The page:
MR: Okay well, you’re speaking a little bit from experience here, would you like to share a little bit of your story?
BM: Well, I’m very passionate about it because at the age of 53 years old I had a pretty intensive full blown, as you say big kahuna stroke. I was just a cooking dinner and noticed my face started getting numb. I couldn’t make my tongue work and I tried to tell my husband something was wrong. I was able to diagnose myself which I think was very important. I had had trained, I’m a physician. I had trained, so I knew that I needed to get help. So knowing the signs and symptoms I think was the most important thing for me. And the fact that I’m here sitting in front of you without deficit. And that’s my story that I want to tell people is how to recognize strokes and what to do if you have those signs and symptoms.
MR: And what do you do, and how do you recognize? You had presence of mind.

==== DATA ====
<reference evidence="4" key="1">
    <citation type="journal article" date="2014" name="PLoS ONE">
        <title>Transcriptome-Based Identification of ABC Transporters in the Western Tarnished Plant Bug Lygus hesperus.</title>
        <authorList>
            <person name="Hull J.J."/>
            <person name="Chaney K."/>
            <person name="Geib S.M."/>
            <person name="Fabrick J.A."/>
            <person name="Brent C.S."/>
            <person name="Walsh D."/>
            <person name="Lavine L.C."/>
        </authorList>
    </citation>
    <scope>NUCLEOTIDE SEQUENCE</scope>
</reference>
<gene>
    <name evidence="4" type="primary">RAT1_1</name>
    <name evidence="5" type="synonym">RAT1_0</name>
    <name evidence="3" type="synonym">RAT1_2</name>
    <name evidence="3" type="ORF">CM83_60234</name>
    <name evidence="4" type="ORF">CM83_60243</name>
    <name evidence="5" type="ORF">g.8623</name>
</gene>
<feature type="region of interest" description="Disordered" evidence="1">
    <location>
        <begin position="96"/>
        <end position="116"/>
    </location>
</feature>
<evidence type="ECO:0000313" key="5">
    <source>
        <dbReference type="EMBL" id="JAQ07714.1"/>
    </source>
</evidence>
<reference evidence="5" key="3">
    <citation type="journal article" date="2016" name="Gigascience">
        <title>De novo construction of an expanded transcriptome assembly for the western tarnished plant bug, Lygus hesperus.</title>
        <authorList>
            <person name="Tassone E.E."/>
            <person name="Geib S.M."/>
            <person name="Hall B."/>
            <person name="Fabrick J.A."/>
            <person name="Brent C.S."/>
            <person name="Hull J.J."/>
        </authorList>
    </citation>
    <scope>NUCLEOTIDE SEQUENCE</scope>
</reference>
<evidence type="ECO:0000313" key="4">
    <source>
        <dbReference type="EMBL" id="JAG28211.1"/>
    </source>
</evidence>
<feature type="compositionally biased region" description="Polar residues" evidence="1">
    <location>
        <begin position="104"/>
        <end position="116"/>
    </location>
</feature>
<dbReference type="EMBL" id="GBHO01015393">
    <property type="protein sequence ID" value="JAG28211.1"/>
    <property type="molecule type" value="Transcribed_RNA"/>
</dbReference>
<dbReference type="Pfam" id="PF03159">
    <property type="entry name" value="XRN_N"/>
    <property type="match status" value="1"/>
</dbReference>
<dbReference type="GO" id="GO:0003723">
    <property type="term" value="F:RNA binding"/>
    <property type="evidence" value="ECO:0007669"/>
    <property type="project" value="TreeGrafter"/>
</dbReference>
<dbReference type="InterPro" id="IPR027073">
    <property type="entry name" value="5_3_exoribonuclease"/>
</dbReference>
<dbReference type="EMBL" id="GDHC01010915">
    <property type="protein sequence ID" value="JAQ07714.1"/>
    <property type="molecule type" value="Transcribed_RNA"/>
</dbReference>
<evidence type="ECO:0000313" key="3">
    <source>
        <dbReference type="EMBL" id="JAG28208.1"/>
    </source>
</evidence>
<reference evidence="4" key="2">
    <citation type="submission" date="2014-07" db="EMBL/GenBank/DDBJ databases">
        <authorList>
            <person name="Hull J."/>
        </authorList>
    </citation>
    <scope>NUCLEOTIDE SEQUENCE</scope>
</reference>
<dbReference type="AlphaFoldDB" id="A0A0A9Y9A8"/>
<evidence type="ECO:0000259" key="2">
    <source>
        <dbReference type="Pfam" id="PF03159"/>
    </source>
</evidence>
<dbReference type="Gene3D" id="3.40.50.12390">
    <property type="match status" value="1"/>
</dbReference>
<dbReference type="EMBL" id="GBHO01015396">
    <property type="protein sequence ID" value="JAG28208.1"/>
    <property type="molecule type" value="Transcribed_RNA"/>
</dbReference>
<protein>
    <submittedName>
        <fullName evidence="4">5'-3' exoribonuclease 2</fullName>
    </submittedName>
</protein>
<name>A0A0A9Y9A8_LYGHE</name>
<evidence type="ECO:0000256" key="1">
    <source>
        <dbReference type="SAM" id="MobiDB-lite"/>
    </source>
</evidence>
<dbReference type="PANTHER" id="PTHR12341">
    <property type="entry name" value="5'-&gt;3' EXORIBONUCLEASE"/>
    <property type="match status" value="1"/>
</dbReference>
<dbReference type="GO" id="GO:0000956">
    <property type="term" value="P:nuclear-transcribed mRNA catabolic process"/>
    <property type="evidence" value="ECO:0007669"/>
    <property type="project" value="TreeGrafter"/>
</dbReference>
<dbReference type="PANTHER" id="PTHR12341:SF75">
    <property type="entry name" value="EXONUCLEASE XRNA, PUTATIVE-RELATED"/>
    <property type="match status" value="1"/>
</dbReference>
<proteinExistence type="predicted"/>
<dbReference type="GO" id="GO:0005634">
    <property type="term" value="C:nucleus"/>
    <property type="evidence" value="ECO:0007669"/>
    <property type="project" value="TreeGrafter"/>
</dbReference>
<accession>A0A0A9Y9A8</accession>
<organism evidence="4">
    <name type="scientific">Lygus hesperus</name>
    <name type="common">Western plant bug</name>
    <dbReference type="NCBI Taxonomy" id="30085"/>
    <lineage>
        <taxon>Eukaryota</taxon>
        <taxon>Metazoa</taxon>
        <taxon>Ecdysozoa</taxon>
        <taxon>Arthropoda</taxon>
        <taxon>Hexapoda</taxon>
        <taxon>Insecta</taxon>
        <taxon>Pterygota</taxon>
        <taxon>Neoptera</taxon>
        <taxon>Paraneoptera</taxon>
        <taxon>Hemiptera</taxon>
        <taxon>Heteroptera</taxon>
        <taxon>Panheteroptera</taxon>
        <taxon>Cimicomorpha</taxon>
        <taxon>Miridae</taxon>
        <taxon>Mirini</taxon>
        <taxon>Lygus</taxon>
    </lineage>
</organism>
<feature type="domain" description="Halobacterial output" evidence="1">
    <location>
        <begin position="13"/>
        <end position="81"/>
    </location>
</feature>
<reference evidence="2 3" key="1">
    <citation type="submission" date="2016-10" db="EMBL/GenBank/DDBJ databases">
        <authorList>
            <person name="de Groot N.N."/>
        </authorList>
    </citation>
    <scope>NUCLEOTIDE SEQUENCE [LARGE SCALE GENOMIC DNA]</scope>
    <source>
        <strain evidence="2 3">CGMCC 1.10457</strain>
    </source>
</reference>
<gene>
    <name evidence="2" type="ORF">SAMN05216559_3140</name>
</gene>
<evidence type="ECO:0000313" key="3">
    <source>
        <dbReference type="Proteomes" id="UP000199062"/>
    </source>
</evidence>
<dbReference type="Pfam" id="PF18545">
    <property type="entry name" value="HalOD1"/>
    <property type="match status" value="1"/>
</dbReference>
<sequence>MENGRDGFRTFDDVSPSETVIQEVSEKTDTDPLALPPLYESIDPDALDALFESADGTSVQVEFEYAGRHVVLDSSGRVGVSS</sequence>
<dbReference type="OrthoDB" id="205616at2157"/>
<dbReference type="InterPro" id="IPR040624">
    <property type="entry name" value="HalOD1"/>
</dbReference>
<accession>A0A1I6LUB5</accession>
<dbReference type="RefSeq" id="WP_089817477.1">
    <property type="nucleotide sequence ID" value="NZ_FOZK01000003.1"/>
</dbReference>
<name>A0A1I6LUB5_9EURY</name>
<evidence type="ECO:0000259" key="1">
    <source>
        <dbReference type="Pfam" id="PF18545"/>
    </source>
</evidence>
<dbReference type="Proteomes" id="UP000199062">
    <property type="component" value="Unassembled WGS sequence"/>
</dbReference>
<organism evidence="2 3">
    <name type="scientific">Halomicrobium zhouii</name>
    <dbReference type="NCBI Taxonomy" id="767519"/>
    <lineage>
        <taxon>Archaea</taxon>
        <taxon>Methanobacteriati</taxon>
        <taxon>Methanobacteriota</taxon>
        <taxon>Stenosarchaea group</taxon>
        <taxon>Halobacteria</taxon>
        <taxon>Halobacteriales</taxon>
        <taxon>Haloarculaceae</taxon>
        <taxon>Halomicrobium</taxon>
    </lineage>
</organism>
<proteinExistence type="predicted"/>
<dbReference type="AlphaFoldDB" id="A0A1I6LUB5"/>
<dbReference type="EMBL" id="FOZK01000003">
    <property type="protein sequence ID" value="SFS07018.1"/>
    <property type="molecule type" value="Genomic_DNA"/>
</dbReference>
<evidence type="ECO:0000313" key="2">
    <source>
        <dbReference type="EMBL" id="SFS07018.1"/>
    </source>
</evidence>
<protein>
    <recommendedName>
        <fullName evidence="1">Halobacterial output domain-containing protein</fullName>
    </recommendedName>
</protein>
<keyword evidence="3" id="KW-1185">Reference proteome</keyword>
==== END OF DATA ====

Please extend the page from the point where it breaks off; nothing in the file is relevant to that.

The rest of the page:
BM: Yeah. Well, okay, I’m going to really teach you a quick acronym that could save your life and it’s taught by the American Heart and American Stroke Associations. It’s called FAST. First of all facial. If you’re not sure, my face was numb, my tongue was numb, and I was reaching up and I couldn’t figure out why it’s numb. So if you’re with someone you can notice there’s probably asymmetry. The face has dropped on one side. Mine was. Just take a look at them. Number two. If you can yourself, I did myself, raise your arms up. If one of the arms drops down, you can do it to a friend say, put your arms up. They’ll be like usually one side will drop down. And then you want to be able to have them speak. I couldn’t speak at all and most of the people speech is impaired at that point and not everyone. But if their face is dropping and their arms are dropping and there’s a speech issue. I did that on myself too. And then time. Time is the golden answer right here. I did know once I literally within seconds I realized I was having a stroke, I looked at the clock and remember the time. Because you have that golden window to get to the hospital. They say to call an ambulance and have an ambulance, get you and you can tell them on the phone. I believe I’m having a stroke. Because once you hit the emergency room, you go into what they call a code stroke and everybody, every team member is involved, and they know what to do at that point. It literally is a well-oiled clock, everyone knows what to do. And it is the action is started. At that point, you’re able to perhaps change the outcome of what would happen. Michelle 70 to 80 percent of the strokes are preventable. So, if we know what to do to prevent them, that’s important. But if we know what to do once we’re having when we can still decrease the devastating effects of what might happen if you can’t get to the hospital on time.